Generally, the response to this argument discusses funding the military. I would be glad to take up that discussion, but I think it goes beyond the scope of this thread...whereas your examples here do not, IMHO.

Panjandrum....if that were such a common belief, then I don't think we'd have the various welfare programs we have (there would be workfare, instead). Welfare reform did much to resolve this issue...but the fact that it was set up the way it was before shows, I think, that the mindset you question does indeed exist.
Cephus
Absolutely not.

While I think there needs to be some form of welfare that gets people back on their feet and provides short-term support, having a nation where welfare is the sole support throughout life is ridiculous.

People should be permitted to remain on welfare, assuming no permanent medical disabilities, only for 1-2 years. During that time, they must be looking for work constantly, or attending school and bringing in acceptable grades or their benefits cease. At the end of that time, they either need to be self-sufficient or they need to figure out something else to do with their lives.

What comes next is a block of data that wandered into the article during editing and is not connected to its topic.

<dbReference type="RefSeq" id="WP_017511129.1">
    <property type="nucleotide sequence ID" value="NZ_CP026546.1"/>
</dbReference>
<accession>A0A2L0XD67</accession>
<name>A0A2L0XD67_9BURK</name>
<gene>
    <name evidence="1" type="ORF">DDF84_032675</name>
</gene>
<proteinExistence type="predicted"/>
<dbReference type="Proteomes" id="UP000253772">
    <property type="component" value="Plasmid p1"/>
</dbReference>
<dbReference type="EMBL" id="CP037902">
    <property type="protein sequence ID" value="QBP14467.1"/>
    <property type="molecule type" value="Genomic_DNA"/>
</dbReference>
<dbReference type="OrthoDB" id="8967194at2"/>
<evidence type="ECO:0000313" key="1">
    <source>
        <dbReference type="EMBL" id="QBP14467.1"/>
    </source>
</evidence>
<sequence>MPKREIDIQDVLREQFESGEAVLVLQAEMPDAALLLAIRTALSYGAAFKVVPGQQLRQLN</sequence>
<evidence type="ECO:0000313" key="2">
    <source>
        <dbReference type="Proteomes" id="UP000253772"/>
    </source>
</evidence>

Sorry, welfare is there to help those who want to help themselves, not to support the lazy.
quarkhead
QUOTE(Hobbes)
It isn't that conservatives don't value such work, it is a question a whether or not it should be government funded. If such work is truly beneficial...shouldn't it be possible for those partaking in it to raise funding to support themselves? Those that feel it is valuable can contribute to it, and those that don't don't have to. When the government provides the funding, a value judgement is being made, in that even those who don't think it is valuable are forced to fund it. Why should that be the case, when opportunities exist for funding it without creating that issue? If such work cannot gain sufficient funding...isn't it then likely that it doesn't provide sufficient value, and shouldn't be funded? Now, I think there can and should be exceptions to this...the sciences probably being the best example. However, even science should have to justify itself....if science doesn't lead to knowledge which leads to marketable products which then leads to increased tax revenue...why should hard-working Americans have to fund it?